The great climate opportunity

In 2021, I was overcome by a great yearning to do more work around climate, mostly because of the varying effects of climate change I was witnessing, locally in Nigeria as well as across world. Also, I was at an inflection point as an entrepreneur, and I felt it was the right time to focus […]

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In 2021, I was overcome by a great yearning to do more work around climate, mostly because of the varying effects of climate change I was witnessing, locally in Nigeria as well as across world. Also, I was at an inflection point as an entrepreneur, and I felt it was the right time to focus on the fight for a healthier planet in addition to my work in agriculture. I felt like it was essential to mitigate climate change impacts in order for the world’s vulnerable farmers to prosper. Since then, I have been focused on building to reduce carbon emissions. One of my biggest learnings on this journey is the critical role of climate finance.

Climate finance refers to all funding for projects and programmes that help to reduce emissions and adapt to the impacts of climate change. This can include funding for renewable energy projects, such as wind or solar power, as well as for programmes that help communities to adapt to changes in weather patterns or sea levels. Climate finance can come from a variety of sources, including governments, international organisations, and private investors.

One important aspect of climate finance is that it is designed to be “additional” to other funding sources. This means that it is intended to provide funding for projects and programmes that would not otherwise have been possible, and that it is intended to support sustainable development.

Carbon credits are a form of climate finance that aim to reduce greenhouse gas emissions and promote sustainable development. They work by allowing companies or countries that produce a lot of emissions to offset their emissions by purchasing carbon credits from other entities that have reduced their emissions below a certain level. These credits represent a certain amount of carbon dioxide or other greenhouse gases that have been removed or avoided from the atmosphere, and they can be bought and sold in carbon markets.

One example of a carbon credit system is the emissions trading scheme, where a company or country is given a certain amount of emissions allowances, and it can buy or sell these allowances depending on their emissions levels. This creates a financial incentive for companies to reduce their emissions, as they can sell any unused allowances to other companies that are not able to reduce their emissions as much. Another example is carbon offset projects, such as reforestation or clean energy projects, that generates carbon credits by removing or avoiding emissions. These credits can then be purchased by a company or country to offset its own emissions.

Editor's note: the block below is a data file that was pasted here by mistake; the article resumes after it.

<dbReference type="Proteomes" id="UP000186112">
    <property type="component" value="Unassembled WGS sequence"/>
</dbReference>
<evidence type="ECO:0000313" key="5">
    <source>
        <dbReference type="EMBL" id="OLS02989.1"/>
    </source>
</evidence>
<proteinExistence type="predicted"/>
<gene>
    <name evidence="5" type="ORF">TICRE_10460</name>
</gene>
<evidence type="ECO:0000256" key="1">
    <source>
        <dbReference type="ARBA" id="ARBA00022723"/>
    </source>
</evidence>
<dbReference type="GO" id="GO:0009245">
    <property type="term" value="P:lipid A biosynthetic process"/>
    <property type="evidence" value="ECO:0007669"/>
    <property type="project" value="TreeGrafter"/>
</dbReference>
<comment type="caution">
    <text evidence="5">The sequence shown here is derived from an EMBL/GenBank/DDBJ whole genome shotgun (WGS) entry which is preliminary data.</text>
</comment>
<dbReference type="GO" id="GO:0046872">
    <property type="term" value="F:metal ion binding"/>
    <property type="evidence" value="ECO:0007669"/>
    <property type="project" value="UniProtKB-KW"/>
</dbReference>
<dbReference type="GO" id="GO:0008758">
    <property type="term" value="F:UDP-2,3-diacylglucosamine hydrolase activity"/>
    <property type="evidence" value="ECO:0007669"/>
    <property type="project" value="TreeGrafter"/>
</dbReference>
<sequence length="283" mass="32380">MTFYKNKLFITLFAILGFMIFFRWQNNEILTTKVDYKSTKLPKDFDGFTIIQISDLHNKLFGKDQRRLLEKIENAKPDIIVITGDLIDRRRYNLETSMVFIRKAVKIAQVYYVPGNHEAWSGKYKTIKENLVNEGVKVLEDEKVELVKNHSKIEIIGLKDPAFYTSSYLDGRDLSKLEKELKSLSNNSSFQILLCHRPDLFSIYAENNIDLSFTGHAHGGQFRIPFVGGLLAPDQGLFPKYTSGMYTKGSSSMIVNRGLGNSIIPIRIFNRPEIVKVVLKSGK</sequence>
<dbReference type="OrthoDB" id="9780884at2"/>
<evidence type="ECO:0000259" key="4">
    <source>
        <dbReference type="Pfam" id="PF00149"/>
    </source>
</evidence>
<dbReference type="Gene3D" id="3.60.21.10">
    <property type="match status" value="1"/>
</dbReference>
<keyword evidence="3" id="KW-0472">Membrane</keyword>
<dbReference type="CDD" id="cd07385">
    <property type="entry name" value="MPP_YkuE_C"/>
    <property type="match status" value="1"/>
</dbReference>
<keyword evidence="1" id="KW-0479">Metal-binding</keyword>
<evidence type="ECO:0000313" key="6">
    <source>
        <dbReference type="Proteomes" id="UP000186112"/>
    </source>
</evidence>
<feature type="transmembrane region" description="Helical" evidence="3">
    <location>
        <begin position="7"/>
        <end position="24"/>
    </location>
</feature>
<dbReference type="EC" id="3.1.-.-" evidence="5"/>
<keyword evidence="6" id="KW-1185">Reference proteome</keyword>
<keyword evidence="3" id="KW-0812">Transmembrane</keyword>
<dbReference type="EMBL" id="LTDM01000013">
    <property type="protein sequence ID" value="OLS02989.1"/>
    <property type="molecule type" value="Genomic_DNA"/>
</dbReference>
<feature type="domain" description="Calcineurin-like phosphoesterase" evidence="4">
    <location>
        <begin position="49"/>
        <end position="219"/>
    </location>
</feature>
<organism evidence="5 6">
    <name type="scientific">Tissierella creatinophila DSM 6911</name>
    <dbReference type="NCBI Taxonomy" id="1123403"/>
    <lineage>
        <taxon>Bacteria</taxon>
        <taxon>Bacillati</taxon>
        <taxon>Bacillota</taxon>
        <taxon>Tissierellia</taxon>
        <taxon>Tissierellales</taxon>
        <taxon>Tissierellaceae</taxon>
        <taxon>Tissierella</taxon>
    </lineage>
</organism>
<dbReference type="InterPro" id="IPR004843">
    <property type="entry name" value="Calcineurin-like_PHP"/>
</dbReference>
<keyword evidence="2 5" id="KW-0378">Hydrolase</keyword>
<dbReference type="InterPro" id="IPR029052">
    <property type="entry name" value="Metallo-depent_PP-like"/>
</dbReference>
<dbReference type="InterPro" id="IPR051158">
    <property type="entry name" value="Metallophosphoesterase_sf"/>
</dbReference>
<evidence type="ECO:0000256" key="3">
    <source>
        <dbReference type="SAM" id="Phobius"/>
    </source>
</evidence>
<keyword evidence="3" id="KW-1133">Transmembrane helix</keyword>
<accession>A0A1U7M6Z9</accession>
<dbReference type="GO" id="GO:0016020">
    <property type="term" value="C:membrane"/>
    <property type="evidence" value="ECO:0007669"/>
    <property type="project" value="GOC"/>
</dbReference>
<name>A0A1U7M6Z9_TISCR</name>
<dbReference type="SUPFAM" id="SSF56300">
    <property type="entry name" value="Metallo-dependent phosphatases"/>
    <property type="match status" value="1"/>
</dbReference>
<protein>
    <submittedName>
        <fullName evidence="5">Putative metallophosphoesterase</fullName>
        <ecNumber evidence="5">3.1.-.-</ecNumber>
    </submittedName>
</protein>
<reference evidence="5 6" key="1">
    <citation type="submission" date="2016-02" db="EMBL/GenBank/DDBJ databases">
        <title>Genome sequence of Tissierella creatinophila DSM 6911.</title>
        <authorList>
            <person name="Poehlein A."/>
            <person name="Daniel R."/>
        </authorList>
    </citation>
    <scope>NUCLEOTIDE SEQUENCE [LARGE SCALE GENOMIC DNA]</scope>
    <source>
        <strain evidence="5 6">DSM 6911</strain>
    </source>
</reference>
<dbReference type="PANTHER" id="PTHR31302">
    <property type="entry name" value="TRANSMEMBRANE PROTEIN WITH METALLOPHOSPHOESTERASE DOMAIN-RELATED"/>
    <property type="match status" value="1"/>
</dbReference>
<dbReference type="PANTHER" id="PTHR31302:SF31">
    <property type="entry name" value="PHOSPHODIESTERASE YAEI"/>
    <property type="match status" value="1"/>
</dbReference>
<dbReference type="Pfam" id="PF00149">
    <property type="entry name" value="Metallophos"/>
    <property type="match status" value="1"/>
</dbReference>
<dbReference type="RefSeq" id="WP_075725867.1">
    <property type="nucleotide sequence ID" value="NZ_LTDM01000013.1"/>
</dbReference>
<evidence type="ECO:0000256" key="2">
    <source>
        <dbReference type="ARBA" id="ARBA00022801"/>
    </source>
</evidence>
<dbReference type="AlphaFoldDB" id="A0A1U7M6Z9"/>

It is important to note that carbon credit systems are still evolving and are often controversial as there are concerns that carbon credits may not be effective in achieving actual emissions reductions, and that they may be open to fraud or mismanagement. Additionally, carbon credit systems have been criticised for not being transparent or accountable enough, and for not reaching the people and places that need it most. This is one of my motivations to pioneer efficient, transparent and accountable systems of accessing carbon markets, especially for the smallholder farmers of the world.

President Muhammadu Buhari signed Nigeria’s Climate Change Bill into law on November 18, 2021 with a mandate to achieve low greenhouse gas emission, and green and sustainable growth by providing the framework to set a target to reach net zero between 2050 and 2070. The Act includes provisions to adopt National Climate Change Action Plans in five-year cycles and establishes the National Council on Climate Change in a bid to ensure national emissions are consistent with a carbon budget. This Act has huge implications for private sector and represents remarkable opportunities for innovators and entrepreneurs.

At the recent COP27, President Buhari also reiterated commitment to net zero emissions in line with the Climate Change Act and particularly demanded more from the world, specially developed countries to tackle the effects of climate change in Africa. I was greatly inspired by this and proud of the President for demanding commitments to address challenges. I genuinely believe climate finance is the best way to demonstrate this commitment by funding climate action. This is why I am working across continents to democratise access to carbon markets, and eventually other forms of climate finance using technology.

The post The great climate opportunityappeared first on Daily Trust.

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